Starmer has broken promises and gone to factional war. How will Labour respond?
Shifting to the Right has been shown to be a failed, out-of-date strategy. Will the party leadership accept the new political realities before it’s too late?
This week’s local election results have been bad for Labour, and bad for Keir Starmer’s standing as the party's leader. It may be that no one in his position could have expected anything but defeat under present circumstances; we’re living through a global crisis with no peacetime historic precedent, at least not during the era of universal suffrage. It will not be clear for some time whether a relatively successful vaccine roll-out really was the overwhelmingly deciding election factor that some pundits assume it to have been.
What is evident, though, is that nothing Starmer has done since taking over leadership of the party from Jeremy Corbyn has contributed to any kind of recovery of Labour’s position. Let’s be absolutely clear. Starmer was last year elected leader on an explicit promise to maintain Corbyn’s radical, popular programme while giving it an electable face. He also solemnly pledged to end internal factionalism in the party.
He has openly and unhesitatingly broken these promises. He has engaged in ritual humiliation of the party’s Left, with the egregious and entirely unnecessary withholding of the whip from Jeremy Corbyn, and the removal of Rebecca Long-Bailey and other prominent left-wingers from the shadow cabinet. His hand-picked appointee for the party's general secretary, David Evans, a notoriously sectarian figure of Labour's Right, has overseen repeated, large-scale interference in the party’s democratic structures across the country, in order to prevent left-wing members from being selected as candidates or elected as local party officers.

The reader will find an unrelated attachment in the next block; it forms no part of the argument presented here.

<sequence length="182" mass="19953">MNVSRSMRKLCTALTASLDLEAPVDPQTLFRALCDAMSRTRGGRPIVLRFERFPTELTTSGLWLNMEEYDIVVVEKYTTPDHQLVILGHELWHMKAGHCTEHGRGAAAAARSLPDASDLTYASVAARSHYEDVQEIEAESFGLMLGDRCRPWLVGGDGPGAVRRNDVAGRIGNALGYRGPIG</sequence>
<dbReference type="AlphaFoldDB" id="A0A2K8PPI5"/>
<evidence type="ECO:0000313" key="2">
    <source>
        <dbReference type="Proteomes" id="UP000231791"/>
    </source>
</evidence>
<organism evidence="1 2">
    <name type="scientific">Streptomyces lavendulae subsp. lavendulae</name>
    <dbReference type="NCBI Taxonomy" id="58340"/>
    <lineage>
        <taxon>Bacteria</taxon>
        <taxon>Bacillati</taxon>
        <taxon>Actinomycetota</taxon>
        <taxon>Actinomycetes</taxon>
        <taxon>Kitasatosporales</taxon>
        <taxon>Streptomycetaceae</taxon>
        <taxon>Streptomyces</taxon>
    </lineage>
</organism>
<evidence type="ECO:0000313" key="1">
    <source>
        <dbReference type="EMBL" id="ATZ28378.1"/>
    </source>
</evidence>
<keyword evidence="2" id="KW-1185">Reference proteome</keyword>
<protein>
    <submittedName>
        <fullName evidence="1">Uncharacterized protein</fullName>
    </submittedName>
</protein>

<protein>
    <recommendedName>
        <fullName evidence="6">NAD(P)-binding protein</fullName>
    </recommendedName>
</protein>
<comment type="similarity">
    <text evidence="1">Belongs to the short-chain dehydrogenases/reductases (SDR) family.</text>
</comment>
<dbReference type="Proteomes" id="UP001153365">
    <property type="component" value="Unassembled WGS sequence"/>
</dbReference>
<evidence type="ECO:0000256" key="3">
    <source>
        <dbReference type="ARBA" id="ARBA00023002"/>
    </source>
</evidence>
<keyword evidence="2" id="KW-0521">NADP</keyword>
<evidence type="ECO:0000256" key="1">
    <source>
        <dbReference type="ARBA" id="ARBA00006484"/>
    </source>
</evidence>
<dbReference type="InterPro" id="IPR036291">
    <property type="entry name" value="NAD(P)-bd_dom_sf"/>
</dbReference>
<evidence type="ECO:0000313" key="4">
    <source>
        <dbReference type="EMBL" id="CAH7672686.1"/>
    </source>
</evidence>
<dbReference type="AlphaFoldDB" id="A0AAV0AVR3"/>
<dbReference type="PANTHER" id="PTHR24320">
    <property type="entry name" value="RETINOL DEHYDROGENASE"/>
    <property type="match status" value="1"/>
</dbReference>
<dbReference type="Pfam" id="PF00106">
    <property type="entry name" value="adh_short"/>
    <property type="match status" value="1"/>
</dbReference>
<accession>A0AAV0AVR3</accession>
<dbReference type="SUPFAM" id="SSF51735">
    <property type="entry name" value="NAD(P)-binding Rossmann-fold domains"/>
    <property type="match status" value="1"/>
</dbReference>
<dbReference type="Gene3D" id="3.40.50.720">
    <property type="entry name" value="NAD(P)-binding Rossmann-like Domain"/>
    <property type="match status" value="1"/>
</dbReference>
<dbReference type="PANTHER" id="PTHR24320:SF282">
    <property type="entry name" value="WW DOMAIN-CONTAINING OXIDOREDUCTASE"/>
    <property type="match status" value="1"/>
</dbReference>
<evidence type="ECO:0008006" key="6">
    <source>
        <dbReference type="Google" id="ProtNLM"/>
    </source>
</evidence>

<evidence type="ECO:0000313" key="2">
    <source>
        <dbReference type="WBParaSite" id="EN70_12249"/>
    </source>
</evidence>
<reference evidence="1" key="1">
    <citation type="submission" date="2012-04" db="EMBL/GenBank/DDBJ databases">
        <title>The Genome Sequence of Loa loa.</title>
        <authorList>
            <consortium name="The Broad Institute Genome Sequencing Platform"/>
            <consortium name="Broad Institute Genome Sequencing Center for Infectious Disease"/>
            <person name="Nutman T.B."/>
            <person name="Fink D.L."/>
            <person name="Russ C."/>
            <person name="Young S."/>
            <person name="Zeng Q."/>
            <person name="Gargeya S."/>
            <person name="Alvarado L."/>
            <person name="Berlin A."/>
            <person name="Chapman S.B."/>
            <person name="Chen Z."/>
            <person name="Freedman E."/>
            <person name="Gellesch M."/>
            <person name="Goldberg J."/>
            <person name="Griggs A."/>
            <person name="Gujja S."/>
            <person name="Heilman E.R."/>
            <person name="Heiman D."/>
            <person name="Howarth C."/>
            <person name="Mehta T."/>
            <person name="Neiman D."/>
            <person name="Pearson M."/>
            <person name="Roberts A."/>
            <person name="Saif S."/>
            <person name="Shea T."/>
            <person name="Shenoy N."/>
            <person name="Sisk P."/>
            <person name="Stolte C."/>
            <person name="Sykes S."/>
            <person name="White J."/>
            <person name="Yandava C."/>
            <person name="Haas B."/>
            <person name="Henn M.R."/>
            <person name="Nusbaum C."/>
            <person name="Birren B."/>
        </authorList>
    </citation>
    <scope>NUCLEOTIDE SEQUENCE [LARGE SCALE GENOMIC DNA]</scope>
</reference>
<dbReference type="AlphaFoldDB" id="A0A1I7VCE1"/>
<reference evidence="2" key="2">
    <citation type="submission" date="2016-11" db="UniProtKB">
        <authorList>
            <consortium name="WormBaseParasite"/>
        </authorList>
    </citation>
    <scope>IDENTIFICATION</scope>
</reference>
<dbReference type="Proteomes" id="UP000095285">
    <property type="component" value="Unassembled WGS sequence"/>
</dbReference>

Yesterday’s sacking of Angela Rayner as party chair was only the latest expression of this recurrent tendency to attack the Left and remove its representatives from office. This move has come as a shock even to some of Starmer’s most consistent cheerleaders.
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It is very clear that the election results cannot be laid at Rayner’s door. And the optics of an older man with a knighthood trying to shift the blame onto a much younger, working-class woman are disastrous.
Rayner, who stood for her position as deputy party leader with the backing of Momentum and much of the organised Left, is one of the most popular figures in the parliamentary party, with a personal mandate far exceeding Starmer’s. She has always been the person most likely to challenge him for the leadership. But in her role as party chair, she has in recent months been preoccupied with matters of internal organisation and obliged to play the role of the loyal deputy. As a result, her standing with the Left had been steadily declining.
In one stroke, Starmer has made a martyr of Rayner, and almost certainly boosted her status as a credible challenger to his leadership, while making himself appear panicky and cowardly. That he could have made such an idiotic move is only further proof of how lashing out at the Left has become a mindless habitual reflex for those on the Right of the party. This reflex, a hangover from a previous epoch, cannot be allowed to go unchecked. Doing so would lead only to further episodes of comparable political self-harm.